A Kurdish Peshmarga fighter carries a rocket in north of Kirkuk, Iraq October 19, 2017. Picture taken October 19, 2017. REUTERS/Ako Rasheed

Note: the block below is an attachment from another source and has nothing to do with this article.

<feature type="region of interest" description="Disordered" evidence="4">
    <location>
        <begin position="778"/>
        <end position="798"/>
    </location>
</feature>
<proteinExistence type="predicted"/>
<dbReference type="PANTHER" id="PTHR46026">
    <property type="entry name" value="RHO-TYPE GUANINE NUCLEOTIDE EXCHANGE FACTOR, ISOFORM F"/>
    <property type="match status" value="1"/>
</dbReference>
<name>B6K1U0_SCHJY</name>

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Turkmen and Arab shoppers stroll through an open-air food market in an ethnically mixed area of Kirkuk, haggling over the price of tomatoes and gossiping about their neighbors.Nearby stand Iraqi Army soldiers, sent by the central government in Baghdad this week to wrest control of the city from Kurds after their vote for independence on Sept. 25 .The army's recapture of oil-producing Kirkuk province and other territory across northern Iraq has dismayed the city's Kurds but brought comfort to residents from other ethnic groups.Kirkuk is seen by many Kurds as the future capital of an independent Kurdish state.Peshmerga fighters seized Kirkuk in 2014 after Iraqi security forces fled, leaving the region's oilfields vulnerable to Islamic State militants who had swept across northern Iraq.Kurds in Kirkuk feel betrayed by their political leaders and humiliated by Baghdad, which forcibly displaced them from the city under late dictator Saddam Hussein.
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